Objective: To examine whether a new method of ovarian stimulation, bromocriptine-rebound method, improves IVF outcomes compared with the conventional long protocol of GnRH agonist and hMG regimen. Design: A prospective clinical trial. Setting: In vitro fertilization program at a university hospital. Patients: Endocrine-normal ovulatory women less than 40 years of age, with normal male partners and previous failed IVF-ET using long protocol. Interventions: Patients were assigned to either bromocriptine- rebound method (group 1) or long protocol (group 2). The bromocriptine- rebound method was the same as the long protocol, except that bromocriptine was administered daily from day 4 of the preceding cycle until 7 days before hMG stimulation. Main Outcome Measures: The number of cleaved and morphologically superior embryos, pregnancy rate per oocyte pick-up, and serum PRL concentrations during administrations of hMG. Results: Significantly more embryos were cleaved and had superior morphology in group 1 than group 2. Clinical and ongoing pregnancy rates per oocyte pick-up were significantly higher in group 1 (42% and 38%, respectively) than group 2 (24% and 21%, respectively). The mean PRL concentration was significantly higher in the group 1 than group 2. A significant correlation between the number of superior embryos and PRL concentrations was observed in group 1, but not in group 2. Conclusion: The bromocriptine-rebound method enhanced embryonic development, resulting in an increased pregnancy rate compared with the long protocol.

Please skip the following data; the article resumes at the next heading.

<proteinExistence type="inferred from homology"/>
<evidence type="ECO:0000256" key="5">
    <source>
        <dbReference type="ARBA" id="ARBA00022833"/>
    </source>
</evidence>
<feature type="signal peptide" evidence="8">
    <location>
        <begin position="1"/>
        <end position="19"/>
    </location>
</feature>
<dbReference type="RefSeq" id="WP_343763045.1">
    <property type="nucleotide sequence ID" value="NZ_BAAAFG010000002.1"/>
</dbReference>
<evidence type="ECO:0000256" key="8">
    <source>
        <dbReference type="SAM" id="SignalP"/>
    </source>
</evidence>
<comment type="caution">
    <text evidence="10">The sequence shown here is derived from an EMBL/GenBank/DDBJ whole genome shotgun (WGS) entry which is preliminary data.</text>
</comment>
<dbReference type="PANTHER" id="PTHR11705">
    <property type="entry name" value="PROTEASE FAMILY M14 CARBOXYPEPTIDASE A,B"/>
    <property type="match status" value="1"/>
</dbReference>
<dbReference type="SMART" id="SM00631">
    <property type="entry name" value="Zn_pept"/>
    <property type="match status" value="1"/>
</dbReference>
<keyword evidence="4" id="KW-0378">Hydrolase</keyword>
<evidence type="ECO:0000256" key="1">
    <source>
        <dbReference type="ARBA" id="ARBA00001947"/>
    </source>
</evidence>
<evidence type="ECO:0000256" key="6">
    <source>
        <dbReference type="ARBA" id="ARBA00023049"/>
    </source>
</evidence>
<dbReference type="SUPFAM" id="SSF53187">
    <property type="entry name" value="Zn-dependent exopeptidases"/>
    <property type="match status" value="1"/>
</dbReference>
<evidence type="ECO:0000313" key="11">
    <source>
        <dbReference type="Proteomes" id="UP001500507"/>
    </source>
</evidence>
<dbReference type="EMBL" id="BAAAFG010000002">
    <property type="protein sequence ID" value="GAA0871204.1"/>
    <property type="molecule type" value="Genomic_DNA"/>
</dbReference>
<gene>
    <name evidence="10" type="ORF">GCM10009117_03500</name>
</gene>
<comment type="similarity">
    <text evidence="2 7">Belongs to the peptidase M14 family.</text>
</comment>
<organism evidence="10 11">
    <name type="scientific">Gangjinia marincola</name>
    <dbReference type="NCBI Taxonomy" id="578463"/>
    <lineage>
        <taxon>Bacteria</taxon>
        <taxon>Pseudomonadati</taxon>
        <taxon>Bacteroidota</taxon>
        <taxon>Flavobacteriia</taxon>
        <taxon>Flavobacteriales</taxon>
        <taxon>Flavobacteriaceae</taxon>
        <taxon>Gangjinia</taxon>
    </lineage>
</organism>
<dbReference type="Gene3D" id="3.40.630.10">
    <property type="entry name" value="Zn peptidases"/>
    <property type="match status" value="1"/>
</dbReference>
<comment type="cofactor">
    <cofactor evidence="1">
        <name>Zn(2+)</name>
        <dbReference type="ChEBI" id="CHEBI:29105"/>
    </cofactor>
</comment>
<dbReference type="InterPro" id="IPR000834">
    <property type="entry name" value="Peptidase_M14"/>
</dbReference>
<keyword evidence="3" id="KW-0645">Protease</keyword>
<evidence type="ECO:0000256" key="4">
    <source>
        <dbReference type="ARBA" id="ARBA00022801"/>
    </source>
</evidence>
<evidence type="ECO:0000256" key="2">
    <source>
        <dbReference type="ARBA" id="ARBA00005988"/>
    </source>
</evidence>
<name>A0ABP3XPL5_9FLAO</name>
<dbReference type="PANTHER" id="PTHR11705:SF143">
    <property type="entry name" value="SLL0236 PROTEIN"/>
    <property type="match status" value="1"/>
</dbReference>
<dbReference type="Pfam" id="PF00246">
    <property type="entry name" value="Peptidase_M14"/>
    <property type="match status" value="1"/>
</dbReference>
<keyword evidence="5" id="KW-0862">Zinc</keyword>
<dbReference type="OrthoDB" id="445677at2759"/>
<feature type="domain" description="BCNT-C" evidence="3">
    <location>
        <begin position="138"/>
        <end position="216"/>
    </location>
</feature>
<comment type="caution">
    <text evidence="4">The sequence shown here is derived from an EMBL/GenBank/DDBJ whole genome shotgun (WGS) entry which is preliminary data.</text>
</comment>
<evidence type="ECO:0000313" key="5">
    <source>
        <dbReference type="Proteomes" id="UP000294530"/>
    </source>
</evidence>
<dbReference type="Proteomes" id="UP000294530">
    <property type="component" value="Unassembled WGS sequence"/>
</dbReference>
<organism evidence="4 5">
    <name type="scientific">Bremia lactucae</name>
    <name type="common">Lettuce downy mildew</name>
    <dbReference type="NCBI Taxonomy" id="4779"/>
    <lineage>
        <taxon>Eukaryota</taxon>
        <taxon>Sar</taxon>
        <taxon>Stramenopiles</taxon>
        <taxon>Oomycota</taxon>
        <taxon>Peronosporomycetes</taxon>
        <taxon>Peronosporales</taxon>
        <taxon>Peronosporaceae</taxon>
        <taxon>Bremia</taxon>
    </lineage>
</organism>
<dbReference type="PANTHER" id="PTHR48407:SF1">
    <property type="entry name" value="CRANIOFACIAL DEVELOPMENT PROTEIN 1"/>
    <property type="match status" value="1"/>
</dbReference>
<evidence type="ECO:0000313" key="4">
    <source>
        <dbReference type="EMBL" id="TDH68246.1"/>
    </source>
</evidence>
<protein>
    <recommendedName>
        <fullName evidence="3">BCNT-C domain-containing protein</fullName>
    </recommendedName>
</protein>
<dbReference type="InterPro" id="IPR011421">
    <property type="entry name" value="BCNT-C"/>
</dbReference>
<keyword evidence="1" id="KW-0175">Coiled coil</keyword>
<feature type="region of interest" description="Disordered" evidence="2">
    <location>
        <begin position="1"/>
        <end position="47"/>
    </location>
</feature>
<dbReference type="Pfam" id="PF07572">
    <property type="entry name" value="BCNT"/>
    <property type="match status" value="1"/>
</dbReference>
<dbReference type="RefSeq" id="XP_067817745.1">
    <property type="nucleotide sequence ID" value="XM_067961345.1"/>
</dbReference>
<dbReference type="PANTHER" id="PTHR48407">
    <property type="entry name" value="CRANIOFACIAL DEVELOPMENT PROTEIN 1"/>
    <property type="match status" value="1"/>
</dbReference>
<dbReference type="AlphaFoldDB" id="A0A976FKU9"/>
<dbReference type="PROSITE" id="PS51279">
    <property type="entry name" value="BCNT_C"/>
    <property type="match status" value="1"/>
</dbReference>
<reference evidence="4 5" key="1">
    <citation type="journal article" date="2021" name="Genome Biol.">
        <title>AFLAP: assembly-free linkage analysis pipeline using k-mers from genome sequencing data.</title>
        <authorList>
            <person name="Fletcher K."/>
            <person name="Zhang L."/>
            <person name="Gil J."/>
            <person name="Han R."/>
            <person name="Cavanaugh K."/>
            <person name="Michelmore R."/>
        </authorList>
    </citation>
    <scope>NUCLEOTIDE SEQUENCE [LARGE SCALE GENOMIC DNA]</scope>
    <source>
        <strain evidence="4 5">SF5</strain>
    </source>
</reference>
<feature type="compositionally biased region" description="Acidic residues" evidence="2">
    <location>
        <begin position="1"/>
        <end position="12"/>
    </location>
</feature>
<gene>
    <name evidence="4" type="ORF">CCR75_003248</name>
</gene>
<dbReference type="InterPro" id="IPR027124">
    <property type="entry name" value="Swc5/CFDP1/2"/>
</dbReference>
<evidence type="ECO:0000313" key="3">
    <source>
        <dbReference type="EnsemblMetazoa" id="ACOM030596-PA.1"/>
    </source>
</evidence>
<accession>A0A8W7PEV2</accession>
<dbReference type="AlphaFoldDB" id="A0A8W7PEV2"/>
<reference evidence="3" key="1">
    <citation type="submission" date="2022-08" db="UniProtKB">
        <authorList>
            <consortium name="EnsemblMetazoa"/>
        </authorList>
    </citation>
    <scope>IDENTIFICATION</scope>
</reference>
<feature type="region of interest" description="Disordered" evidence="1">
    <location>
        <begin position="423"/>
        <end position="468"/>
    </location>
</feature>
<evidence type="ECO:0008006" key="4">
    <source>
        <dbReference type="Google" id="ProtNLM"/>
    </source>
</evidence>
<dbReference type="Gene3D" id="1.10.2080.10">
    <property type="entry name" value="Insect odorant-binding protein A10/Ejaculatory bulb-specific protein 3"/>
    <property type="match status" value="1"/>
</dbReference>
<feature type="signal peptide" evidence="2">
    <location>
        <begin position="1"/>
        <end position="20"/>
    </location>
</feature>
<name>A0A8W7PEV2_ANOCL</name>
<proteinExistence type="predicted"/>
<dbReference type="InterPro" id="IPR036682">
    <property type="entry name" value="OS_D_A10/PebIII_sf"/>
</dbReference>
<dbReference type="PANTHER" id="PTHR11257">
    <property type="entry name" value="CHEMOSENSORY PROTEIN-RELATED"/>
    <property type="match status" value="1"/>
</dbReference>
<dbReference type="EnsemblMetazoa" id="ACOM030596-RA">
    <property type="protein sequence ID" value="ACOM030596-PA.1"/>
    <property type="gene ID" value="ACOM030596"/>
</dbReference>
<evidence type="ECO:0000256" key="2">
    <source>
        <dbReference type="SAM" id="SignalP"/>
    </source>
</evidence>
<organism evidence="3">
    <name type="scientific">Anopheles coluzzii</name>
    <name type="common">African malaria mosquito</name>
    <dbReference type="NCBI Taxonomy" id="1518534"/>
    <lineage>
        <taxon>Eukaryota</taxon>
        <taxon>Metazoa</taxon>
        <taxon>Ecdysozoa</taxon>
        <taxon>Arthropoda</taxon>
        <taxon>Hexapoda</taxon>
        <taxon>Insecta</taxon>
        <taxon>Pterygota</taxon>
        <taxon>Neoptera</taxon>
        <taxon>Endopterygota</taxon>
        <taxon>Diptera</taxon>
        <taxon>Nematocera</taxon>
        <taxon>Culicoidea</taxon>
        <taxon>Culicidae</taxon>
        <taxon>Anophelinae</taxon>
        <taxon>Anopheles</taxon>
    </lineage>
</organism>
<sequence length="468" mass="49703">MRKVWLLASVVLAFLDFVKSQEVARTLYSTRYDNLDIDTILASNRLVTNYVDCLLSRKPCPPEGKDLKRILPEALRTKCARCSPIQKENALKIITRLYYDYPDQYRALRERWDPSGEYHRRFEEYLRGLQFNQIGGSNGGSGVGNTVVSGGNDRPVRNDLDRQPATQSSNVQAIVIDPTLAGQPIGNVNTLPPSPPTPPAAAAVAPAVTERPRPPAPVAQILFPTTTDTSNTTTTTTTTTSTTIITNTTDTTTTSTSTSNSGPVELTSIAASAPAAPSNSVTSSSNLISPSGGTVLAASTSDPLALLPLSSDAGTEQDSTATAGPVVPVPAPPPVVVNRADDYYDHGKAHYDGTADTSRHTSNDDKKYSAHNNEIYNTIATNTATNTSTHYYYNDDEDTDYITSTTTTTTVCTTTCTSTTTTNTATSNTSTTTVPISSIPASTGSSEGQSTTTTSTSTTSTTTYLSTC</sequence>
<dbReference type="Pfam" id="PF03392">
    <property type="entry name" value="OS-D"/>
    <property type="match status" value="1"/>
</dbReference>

Jinno, M., Yoshimura, Y., Ubukata, Y., & Nakamura, Y. (1996). A novel method of ovarian stimulation for in vitro fertilization: Bromocriptine-rebound method. Fertility and Sterility, 66(2), 271–274. https://doi.org/10.1016/S0015-0282(16)58452-0